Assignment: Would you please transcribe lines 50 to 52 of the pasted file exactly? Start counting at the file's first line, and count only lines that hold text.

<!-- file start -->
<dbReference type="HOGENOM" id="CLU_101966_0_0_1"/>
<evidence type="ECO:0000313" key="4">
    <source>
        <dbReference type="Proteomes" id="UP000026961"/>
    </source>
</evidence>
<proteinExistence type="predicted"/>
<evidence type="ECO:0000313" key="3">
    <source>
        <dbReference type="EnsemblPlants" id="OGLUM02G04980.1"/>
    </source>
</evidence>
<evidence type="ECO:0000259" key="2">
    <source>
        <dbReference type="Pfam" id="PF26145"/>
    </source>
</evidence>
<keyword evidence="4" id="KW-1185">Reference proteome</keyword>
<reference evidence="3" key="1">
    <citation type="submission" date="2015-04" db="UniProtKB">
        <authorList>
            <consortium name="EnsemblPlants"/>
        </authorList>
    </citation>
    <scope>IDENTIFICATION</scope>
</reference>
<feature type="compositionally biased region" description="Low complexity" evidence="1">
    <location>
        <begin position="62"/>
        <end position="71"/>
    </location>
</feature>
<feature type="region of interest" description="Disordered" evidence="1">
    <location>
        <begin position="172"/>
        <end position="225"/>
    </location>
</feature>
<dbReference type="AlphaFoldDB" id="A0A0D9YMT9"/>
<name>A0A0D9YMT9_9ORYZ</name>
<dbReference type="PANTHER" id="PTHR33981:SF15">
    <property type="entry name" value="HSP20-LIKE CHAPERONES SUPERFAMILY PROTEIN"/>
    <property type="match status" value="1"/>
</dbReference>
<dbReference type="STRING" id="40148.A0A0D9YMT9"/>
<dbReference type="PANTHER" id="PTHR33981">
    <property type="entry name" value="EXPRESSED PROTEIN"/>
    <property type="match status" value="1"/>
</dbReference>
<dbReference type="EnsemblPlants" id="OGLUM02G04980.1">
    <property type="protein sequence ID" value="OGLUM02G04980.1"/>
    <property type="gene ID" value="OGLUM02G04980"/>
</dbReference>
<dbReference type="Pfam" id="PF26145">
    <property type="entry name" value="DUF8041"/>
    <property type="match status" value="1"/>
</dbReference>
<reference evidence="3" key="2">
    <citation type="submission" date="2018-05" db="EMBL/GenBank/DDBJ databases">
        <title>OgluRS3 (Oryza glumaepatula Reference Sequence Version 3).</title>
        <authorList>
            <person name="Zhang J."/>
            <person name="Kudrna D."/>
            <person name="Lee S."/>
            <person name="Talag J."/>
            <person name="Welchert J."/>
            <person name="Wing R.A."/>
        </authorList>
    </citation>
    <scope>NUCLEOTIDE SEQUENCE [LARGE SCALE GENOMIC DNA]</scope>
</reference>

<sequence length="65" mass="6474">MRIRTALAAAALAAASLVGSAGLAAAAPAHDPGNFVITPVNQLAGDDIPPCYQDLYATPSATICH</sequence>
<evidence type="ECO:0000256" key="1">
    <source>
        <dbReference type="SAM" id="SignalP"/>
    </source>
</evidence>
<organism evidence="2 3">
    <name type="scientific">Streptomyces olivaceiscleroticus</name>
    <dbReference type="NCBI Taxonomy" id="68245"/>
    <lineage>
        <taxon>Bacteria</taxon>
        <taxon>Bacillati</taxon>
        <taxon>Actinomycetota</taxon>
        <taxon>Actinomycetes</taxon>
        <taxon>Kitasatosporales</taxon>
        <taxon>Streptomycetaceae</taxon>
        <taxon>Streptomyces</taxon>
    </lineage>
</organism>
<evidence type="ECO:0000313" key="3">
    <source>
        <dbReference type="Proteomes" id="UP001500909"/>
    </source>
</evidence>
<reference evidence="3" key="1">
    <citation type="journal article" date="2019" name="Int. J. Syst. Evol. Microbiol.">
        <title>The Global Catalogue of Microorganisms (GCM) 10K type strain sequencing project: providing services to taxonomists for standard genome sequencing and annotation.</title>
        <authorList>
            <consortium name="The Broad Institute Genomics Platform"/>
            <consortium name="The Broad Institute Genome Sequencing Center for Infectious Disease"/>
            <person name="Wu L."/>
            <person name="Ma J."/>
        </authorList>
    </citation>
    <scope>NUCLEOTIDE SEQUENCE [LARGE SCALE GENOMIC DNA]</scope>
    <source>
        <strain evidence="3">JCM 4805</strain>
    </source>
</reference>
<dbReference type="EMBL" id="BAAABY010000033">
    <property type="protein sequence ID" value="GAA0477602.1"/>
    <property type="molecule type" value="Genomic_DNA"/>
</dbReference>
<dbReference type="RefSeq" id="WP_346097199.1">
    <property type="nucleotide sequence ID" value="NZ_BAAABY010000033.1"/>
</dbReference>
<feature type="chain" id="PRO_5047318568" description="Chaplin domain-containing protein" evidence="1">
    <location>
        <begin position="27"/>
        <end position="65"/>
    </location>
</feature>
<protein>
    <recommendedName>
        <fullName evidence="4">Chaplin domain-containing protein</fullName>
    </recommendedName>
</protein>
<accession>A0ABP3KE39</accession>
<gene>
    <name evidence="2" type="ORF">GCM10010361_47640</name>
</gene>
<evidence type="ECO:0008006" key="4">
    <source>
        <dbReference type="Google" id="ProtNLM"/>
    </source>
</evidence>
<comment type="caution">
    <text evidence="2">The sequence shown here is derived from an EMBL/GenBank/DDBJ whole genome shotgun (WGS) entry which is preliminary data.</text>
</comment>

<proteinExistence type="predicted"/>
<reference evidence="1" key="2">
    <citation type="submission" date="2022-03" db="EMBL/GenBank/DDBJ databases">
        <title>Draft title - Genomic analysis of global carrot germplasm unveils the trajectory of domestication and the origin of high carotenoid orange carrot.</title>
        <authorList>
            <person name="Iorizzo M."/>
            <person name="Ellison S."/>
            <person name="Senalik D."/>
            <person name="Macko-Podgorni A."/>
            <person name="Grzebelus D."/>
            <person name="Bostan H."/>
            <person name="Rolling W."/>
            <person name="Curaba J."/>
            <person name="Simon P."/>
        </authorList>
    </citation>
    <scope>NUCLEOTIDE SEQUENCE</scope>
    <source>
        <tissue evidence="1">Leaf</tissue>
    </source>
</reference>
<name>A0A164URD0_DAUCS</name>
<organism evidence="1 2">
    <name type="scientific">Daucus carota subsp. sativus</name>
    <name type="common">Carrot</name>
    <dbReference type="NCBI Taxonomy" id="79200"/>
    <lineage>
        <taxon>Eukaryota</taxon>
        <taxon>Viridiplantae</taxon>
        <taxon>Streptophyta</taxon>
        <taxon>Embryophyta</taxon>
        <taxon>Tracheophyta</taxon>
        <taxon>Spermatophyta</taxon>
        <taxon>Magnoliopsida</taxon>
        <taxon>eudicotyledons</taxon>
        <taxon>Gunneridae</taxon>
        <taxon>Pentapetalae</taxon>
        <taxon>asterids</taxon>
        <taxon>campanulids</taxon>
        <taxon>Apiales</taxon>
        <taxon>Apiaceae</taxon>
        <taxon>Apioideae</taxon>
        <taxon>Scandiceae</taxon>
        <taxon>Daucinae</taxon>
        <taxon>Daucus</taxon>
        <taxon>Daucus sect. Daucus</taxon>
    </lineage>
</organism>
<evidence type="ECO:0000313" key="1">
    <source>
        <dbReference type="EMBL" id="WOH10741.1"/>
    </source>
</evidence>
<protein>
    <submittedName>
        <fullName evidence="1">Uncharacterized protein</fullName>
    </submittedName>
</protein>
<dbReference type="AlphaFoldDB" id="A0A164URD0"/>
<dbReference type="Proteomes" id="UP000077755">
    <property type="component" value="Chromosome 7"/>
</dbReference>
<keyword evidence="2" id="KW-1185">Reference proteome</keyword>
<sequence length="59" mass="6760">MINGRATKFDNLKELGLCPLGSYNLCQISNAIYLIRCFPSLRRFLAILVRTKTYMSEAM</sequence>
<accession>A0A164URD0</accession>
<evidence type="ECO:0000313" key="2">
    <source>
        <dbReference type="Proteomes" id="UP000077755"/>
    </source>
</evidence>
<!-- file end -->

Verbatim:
<dbReference type="EnsemblPlants" id="OGLUM02G04980.1">
    <property type="protein sequence ID" value="OGLUM02G04980.1"/>
    <property type="gene ID" value="OGLUM02G04980"/>